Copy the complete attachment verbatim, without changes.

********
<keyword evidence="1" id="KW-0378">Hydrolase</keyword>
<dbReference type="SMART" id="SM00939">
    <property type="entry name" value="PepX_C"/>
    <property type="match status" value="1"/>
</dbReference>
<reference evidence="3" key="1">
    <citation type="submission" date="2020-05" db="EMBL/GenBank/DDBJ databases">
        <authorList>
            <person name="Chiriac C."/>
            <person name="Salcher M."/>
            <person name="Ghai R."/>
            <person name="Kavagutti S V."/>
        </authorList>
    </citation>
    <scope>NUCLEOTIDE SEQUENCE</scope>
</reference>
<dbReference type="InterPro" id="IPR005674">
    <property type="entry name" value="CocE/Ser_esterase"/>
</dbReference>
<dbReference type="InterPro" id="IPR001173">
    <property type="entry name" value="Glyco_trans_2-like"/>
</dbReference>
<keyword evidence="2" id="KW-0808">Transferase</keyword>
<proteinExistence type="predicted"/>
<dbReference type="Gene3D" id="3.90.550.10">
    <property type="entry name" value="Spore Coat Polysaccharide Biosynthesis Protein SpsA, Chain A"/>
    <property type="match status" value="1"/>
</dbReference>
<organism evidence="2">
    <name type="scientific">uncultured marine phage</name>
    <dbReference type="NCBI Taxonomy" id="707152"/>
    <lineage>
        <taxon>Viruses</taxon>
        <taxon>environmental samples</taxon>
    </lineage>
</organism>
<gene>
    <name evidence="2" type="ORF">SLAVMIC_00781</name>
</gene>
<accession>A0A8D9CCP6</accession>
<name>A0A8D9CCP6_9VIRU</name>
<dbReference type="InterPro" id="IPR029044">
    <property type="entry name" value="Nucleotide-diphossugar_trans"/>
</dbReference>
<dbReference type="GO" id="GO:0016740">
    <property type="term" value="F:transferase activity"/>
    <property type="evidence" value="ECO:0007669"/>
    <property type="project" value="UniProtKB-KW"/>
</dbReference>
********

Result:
<keyword evidence="1" id="KW-0378">Hydrolase</keyword>
<dbReference type="SMART" id="SM00939">
    <property type="entry name" value="PepX_C"/>
    <property type="match status" value="1"/>
</dbReference>
<reference evidence="3" key="1">
    <citation type="submission" date="2020-05" db="EMBL/GenBank/DDBJ databases">
        <authorList>
            <person name="Chiriac C."/>
            <person name="Salcher M."/>
            <person name="Ghai R."/>
            <person name="Kavagutti S V."/>
        </authorList>
    </citation>
    <scope>NUCLEOTIDE SEQUENCE</scope>
</reference>
<dbReference type="InterPro" id="IPR005674">
    <property type="entry name" value="CocE/Ser_esterase"/>
</dbReference>
<dbReference type="InterPro" id="IPR001173">
    <property type="entry name" value="Glyco_trans_2-like"/>
</dbReference>
<keyword evidence="2" id="KW-0808">Transferase</keyword>
<proteinExistence type="predicted"/>
<dbReference type="Gene3D" id="3.90.550.10">
    <property type="entry name" value="Spore Coat Polysaccharide Biosynthesis Protein SpsA, Chain A"/>
    <property type="match status" value="1"/>
</dbReference>
<organism evidence="2">
    <name type="scientific">uncultured marine phage</name>
    <dbReference type="NCBI Taxonomy" id="707152"/>
    <lineage>
        <taxon>Viruses</taxon>
        <taxon>environmental samples</taxon>
    </lineage>
</organism>
<gene>
    <name evidence="2" type="ORF">SLAVMIC_00781</name>
</gene>
<accession>A0A8D9CCP6</accession>
<name>A0A8D9CCP6_9VIRU</name>
<dbReference type="InterPro" id="IPR029044">
    <property type="entry name" value="Nucleotide-diphossugar_trans"/>
</dbReference>
<dbReference type="GO" id="GO:0016740">
    <property type="term" value="F:transferase activity"/>
    <property type="evidence" value="ECO:0007669"/>
    <property type="project" value="UniProtKB-KW"/>
</dbReference>